Serum sodium concentration
The effect of Vaprisol on serum sodium was demonstrated in a double-blind, placebo-controlled, randomized, multicenter study in patients with euvolemic or hypervolemic hyponatremia (serum sodium 115-130 mEq/L), the primary efficacy endpoint of which was change from baseline in serum sodium during the course of treatment, measured by the baseline-adjusted area under the sodium-time curve (AUC) from the beginning through the end of treatment. Fluid restricted to ≤2.0 L/day in all patients. The mean baseline serum sodium concentrations in patients treated with Vaprisol or placebo were 123.3 mEq/L or 124.3 mEq/L, respectively.1,2
In clinical studies of patients with hyponatremia (serum sodium <130 mEq/L), Vaprisol significantly increased the baseline-adjusted serum sodium area during a 4-day treatment period1
- A 6.5 mEq/L mean change from baseline in serum sodium concentration was achieved at the end of Vaprisol treatment (day 4) compared with 1.5 mEq/L for placebo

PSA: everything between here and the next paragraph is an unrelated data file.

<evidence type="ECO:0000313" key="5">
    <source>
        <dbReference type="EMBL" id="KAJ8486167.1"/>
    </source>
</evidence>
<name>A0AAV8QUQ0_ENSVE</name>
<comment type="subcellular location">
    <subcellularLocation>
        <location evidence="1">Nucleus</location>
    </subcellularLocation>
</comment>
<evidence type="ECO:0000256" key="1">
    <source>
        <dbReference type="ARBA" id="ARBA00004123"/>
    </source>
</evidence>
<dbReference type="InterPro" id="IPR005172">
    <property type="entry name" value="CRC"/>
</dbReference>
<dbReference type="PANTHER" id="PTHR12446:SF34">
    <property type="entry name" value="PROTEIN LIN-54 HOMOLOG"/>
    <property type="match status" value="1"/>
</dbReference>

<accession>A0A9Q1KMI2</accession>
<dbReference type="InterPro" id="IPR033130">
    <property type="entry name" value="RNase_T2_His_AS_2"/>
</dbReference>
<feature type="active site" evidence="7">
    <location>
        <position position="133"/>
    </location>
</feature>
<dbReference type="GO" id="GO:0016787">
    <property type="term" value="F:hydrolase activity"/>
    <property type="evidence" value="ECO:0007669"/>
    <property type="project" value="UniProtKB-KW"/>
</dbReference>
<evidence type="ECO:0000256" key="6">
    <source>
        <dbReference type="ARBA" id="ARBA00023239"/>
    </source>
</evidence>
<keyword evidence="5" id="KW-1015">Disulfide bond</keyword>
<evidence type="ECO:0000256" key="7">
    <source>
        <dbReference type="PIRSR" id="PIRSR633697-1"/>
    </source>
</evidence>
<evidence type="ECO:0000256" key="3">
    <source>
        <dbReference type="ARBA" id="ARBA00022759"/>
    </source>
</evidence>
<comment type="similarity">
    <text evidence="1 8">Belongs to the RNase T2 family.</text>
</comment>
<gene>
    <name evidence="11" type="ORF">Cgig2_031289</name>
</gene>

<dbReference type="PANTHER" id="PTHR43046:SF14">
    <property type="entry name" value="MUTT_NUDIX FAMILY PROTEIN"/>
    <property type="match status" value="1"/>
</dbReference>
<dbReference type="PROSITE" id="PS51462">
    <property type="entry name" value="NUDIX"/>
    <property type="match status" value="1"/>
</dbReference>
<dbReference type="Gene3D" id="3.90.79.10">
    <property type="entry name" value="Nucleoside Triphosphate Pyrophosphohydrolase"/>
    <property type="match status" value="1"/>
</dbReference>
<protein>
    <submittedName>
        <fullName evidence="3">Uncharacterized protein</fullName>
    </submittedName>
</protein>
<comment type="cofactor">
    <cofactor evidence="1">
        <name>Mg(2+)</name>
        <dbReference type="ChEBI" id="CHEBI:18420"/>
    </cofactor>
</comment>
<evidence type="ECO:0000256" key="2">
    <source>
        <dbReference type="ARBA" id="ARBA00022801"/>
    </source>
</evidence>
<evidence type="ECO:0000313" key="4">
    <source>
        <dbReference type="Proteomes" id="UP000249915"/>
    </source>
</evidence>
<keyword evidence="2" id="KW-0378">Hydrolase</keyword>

- 69% of patients receiving Vaprisol 40 mg/day IV achieved a ≥6 mEq/L increase in serum sodium concentration or normal serum sodium concentration by the end of treatment (day 4) compared with 21% of patients receiving placebo1*
- By day 2, 41% of patients receiving Vaprisol achieved a ≥6 mEq/L increase in serum sodium concentration or normal serum sodium concentration compared with 0% of patients receiving placebo1
- In controlled clinical trials, about 9% of patients who received Vaprisol in doses of 20-40 mg/day IV had rises of serum sodium >12 mEq/L/24 hours, but none of these patients had evidence of osmotic demyelination or permanent neurologic sequelae1
*The effect of Vaprisol on maintenance of serum sodium concentration is not known.